I swear the days have just flown by in a blur. But lots of stuff has happened since our offer was accepted on the boat!

We were living at an Extended Stay America hotel in Jacksonville (NC) which, to put it politely, is NOT somewhere we will be staying again. We had hit the two month mark of suitcase living, and Jacksonville tried its damnedest to break us. But we needed to be close enough to Camp Lejeune for Conor to have an easy commute to work, so we put on our grownup pants and dealt with the grossness. Weekend escapes to beautiful places like Topsail beach helped us keep things in perspective. Also, Conor checked into his new unit, and he is now incredibly excited for all of the amazing travel and training opportunities lined up for him! Just have to survive a little longer being homeless.

Our boat survey and sea trial finally happened yesterday. We tried to get a surveyor scheduled for last week, but this region is about to enter the ‘high season’ of boat sales, and everyone was booked! For those who don’t know, a surveyor is like a house inspector. He or she is a professional who works for YOU and has your best interest at heart regarding the vessel you are purchasing. Surveyors know how to spot any problems/warning signs with the boat, and can prevent you from making a bad investment. Their expertise is definitely worth their price (around $20 per foot of boat in this area) and their assessment of the vessel’s worth is vital for things like insurance or renegotiating price.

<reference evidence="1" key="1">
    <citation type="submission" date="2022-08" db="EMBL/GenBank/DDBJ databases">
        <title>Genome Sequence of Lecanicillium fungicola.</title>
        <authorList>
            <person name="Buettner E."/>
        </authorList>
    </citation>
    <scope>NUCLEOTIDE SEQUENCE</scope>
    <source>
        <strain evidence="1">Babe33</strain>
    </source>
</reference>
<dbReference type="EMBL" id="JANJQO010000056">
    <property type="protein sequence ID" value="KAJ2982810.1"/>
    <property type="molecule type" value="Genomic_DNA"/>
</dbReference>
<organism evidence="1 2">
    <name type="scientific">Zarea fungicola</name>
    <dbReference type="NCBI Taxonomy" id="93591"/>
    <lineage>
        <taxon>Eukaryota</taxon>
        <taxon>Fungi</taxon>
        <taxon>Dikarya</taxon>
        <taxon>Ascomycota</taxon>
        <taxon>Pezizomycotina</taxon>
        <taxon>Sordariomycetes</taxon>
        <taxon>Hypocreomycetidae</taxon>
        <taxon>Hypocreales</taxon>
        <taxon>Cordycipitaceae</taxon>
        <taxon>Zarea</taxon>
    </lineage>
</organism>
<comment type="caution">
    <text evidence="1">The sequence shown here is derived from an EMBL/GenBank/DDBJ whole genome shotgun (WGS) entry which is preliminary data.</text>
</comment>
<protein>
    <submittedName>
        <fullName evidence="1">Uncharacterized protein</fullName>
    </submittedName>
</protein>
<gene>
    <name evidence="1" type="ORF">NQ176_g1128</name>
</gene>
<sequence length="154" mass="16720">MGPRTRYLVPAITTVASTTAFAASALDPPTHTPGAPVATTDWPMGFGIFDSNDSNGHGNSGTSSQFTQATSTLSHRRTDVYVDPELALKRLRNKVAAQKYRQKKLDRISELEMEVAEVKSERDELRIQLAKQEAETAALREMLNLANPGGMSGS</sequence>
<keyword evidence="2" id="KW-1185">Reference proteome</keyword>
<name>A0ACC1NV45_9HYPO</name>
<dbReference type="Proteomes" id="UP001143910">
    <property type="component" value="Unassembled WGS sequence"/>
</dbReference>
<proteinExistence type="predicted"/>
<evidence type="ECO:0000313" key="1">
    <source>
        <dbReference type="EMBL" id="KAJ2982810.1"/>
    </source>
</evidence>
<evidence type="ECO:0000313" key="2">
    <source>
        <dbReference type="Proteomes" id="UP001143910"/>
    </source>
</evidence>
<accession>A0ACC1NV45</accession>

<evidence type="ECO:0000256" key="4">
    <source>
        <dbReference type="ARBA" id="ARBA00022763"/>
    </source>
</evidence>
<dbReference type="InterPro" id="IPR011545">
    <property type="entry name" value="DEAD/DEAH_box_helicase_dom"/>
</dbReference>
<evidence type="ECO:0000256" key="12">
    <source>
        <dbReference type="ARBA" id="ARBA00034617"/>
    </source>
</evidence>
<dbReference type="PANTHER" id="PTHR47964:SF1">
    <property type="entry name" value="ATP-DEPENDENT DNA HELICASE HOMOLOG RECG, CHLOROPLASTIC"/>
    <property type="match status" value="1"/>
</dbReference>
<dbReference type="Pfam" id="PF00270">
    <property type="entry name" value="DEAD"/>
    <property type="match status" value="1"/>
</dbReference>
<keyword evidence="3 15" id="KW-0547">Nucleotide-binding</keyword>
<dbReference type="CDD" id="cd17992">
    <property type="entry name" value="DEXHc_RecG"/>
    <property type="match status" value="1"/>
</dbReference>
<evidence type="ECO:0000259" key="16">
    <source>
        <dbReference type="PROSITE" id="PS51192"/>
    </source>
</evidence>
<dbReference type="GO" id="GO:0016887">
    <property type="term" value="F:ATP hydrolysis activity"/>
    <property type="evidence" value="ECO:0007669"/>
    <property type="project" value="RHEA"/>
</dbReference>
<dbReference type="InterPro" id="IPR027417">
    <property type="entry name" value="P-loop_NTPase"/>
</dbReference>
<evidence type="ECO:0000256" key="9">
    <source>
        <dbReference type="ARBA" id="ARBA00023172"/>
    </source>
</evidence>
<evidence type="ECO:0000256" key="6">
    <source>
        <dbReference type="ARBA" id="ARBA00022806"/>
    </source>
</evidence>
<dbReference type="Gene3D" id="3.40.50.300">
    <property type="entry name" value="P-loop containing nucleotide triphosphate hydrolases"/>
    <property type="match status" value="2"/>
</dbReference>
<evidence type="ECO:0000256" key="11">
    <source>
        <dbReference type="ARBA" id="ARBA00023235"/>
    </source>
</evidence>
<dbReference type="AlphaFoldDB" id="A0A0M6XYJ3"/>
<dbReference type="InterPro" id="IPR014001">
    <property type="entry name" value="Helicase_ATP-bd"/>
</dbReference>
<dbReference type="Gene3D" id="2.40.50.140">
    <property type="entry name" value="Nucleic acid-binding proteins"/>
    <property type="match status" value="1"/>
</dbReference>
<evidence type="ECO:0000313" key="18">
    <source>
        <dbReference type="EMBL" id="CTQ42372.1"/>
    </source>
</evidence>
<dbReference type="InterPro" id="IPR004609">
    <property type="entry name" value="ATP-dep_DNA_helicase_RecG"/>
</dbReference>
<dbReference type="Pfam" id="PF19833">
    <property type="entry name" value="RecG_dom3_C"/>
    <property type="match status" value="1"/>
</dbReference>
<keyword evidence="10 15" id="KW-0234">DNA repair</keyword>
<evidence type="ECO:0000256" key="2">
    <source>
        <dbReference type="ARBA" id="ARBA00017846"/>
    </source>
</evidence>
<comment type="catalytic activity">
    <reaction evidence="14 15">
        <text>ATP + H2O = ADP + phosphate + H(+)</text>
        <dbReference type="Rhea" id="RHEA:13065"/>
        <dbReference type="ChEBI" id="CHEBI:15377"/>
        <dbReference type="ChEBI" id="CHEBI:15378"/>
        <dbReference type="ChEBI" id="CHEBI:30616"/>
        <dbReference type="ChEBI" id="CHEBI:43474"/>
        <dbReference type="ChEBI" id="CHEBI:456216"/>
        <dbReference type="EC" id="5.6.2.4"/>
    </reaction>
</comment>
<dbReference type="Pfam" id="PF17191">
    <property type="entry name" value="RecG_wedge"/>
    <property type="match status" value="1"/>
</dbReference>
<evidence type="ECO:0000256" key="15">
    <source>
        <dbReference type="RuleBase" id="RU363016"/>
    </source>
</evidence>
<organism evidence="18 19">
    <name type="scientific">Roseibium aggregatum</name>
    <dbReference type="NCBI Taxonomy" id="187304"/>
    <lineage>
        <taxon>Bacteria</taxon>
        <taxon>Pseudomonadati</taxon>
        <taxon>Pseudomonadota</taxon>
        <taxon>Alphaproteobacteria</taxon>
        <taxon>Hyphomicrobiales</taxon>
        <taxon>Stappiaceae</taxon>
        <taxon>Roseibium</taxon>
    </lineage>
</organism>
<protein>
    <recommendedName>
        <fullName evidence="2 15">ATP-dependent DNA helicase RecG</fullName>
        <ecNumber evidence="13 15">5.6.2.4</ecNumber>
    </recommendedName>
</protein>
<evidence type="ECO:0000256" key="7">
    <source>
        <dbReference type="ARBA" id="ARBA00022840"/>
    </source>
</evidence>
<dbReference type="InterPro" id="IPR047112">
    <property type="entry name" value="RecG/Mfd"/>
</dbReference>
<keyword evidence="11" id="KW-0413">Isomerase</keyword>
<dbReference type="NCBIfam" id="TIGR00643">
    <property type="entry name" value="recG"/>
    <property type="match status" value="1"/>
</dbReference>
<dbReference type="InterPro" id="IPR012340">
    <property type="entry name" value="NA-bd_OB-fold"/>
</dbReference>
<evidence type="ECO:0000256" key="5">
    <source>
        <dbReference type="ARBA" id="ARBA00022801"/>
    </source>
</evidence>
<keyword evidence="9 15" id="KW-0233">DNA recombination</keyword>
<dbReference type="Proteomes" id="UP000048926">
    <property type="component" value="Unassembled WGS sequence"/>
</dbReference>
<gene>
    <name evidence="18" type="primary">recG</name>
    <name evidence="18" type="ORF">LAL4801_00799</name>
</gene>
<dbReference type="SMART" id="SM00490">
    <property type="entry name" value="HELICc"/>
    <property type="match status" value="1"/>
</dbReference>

We arrived at the dock at 8am to meet Stephen, our surveyor, who patiently explained EVERYTHING he was doing, from walking us through the engine inspection, to analyzing the electrical system, to searching for issues with the water tanks, etc. Some buyers just let the surveyor handle everything and read the report they submit, but we wanted to be very hands-on the whole way. We learned a lot over three hours, and then it was time to take the boat for a sea trial and haul out!

Along with the current owners, our broker, and the surveyor, we motored up New River to a boat yard (and the predicted lightening storm held off, thankfully). Our haul out picture below:

haulout

For those interested in pricing, the haul out was $10 per foot of boat. A necessary expense, but well worth the peace of mind. The bottom looked great and there were no major issues. We all climbed back aboard and were back to our dock at 4pm. It was an exhausting day, mostly because we were hit with so much information. The current owners are amazing people, and answered all of our questions openly and honestly. They loved and cared for this boat for many years, so I hope they know she is going to a good home where we will love her just as much.